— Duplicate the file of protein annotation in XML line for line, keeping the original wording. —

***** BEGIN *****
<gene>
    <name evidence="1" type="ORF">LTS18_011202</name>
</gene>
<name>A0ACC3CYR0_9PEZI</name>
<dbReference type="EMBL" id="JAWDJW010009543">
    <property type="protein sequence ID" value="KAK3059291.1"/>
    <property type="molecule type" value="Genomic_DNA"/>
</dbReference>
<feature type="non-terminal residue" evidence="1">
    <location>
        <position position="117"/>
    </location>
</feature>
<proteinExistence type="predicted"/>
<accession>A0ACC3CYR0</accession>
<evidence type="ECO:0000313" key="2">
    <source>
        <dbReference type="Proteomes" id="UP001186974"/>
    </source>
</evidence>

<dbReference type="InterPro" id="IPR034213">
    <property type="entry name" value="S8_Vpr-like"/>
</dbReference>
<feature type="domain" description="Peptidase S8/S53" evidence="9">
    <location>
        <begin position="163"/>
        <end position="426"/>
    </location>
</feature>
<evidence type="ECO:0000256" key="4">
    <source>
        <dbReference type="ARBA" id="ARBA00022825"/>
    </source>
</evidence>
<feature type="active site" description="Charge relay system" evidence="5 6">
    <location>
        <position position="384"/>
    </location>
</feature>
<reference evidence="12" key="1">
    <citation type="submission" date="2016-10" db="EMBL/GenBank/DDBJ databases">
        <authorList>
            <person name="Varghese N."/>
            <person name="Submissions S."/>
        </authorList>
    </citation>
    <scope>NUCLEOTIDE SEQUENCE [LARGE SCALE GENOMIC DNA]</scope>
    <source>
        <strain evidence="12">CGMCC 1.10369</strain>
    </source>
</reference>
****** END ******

<gene>
    <name evidence="1" type="ORF">LTS18_011202</name>
</gene>
<name>A0ACC3CYR0_9PEZI</name>
<dbReference type="EMBL" id="JAWDJW010009543">
    <property type="protein sequence ID" value="KAK3059291.1"/>
    <property type="molecule type" value="Genomic_DNA"/>
</dbReference>
<feature type="non-terminal residue" evidence="1">
    <location>
        <position position="117"/>
    </location>
</feature>
<proteinExistence type="predicted"/>
<accession>A0ACC3CYR0</accession>
<evidence type="ECO:0000313" key="2">
    <source>
        <dbReference type="Proteomes" id="UP001186974"/>
    </source>
</evidence>

<dbReference type="InterPro" id="IPR034213">
    <property type="entry name" value="S8_Vpr-like"/>
</dbReference>
<feature type="domain" description="Peptidase S8/S53" evidence="9">
    <location>
        <begin position="163"/>
        <end position="426"/>
    </location>
</feature>
<evidence type="ECO:0000256" key="4">
    <source>
        <dbReference type="ARBA" id="ARBA00022825"/>
    </source>
</evidence>
<feature type="active site" description="Charge relay system" evidence="5 6">
    <location>
        <position position="384"/>
    </location>
</feature>
<reference evidence="12" key="1">
    <citation type="submission" date="2016-10" db="EMBL/GenBank/DDBJ databases">
        <authorList>
            <person name="Varghese N."/>
            <person name="Submissions S."/>
        </authorList>
    </citation>
    <scope>NUCLEOTIDE SEQUENCE [LARGE SCALE GENOMIC DNA]</scope>
    <source>
        <strain evidence="12">CGMCC 1.10369</strain>
    </source>
</reference>